5. What are your influences and how has your upbringing influenced your work? 

I grew up in rural Victoria around a lot of native plants and we were lucky enough to travel a fair bit which has definitely given me the get up and appreciation to explore and travel with my own work as an adult. A big influence for me has always been traditional natural history etchings and the physical places I am inhabiting. This started in earnest when I studied in Estonia, a country that is mostly forest! Followed by moving to NSW post University and living amongst sandstone flora country. Trips to Arid flora regions of Australia and to visit my parents in Tasmania since then have also been a great influence on my work.

6. What defines good design?

A lot of things and sometimes not much at all! I like it when a design can just grab and hold my attention straight away.

7. Tell us about a piece of your work that holds particularly fond memories and why?

Pinkey Square – A collaboration between a trio of dear friends. We screen printed metres of repeating fabric telling a story of an imaginative Australiana wonderland, sewn up into a Tee-Pee. We explored how we as textile designers can develop a positive living relationship between textiles and community – meaningful projects, worked on together, always hold a fond place with me. Check it out here!

8. What has been the biggest challenge so far in your career?

Having the confidence to leave a full time job for a freelance lifestyle and then the mental gumption to be your own boss every day of the week.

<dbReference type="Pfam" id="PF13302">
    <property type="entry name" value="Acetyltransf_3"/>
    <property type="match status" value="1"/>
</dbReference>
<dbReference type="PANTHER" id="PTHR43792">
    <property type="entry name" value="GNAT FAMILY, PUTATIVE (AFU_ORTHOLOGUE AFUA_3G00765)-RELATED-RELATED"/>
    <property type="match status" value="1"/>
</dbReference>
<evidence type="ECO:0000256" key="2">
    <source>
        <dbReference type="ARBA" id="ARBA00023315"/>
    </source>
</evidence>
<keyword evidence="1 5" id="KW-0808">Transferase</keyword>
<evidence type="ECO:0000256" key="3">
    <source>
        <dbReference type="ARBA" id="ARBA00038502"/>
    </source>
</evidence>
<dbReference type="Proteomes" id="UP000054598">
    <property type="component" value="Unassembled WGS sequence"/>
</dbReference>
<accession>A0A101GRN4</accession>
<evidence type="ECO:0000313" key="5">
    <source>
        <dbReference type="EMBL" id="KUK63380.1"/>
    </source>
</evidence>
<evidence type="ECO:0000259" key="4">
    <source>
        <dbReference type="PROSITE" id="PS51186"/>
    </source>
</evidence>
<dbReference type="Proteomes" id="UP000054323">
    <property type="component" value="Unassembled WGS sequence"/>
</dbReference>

9. What environment do you like to work in?

I enjoy being outside whilst doing initial sketches, and looser ink paintings, sprawled near what I am drawing, and tucked away in a private nook. There is a beautiful clifftop shelf behind where I live in Blackheath, which is prolific with heath top flora, scribbly gums, and one of my favourite views out onto Kanimbla Valley. For the end process of working on a project, I prefer a more controlled environment – in my studio where I can pin things to my wall and have drawings on the go for a longer time.

10. What piece of equipment or tool could you not live without?

Copic Black pens, a technical pencil and a good scanner!

11. Favourite quote or personal mantra you live by?

‘Stay with your dream, and learn to play’ – John Olsen.

12. Who are your artistic heroes?

Margaret Flockton, Margaret Stones, Marianne North, Emily Kame Kngwarreye, John Wolsely , William Morris, Ngarra, John Olsen, Linda Jackson and Jenny Kee…!

13. What’s your ideal Sunday look like?

Pancakes and a bushwalk!

14. What are you working on at the moment?

I have just finished up a batch of client illustration work that has been paper/publishing based instead of textiles which has been a nice change of scene! I am about to head up to Kakadu for a few weeks holiday and look forward filling my eyes with unfamiliar plant life and waterhole swims before starting work on a piece for a group show in Melbourne called ‘Bloomin’ Beauty’.

15. Working with you has been an absolute pleasure! What do you look for when selecting a digital printer?

For me the proximity of T+ being in Sydney is great. I really value being able to come into your studio and be able to discuss colours/base fabrics and problem solve in person. It is equally as important for me to know that the printing and hemming production is done as locally as possible to cut out carbon miles and ensure that my scarves are being produced in a safe and ethical environment. And of course the quality! My illustrations are often quite fine and these details can easily be lost or blown out on a bad quality print – At T+ the crispness of printing and trueness to my original design is always spot on.

16. Do you have any last words of advice for new artists out there?

My good friend Claire Mcardle always says ‘You need to live to make art’ and I couldn’t agree more. If you are feeling a little creatively stumped, plan something exciting and worry about the rest later!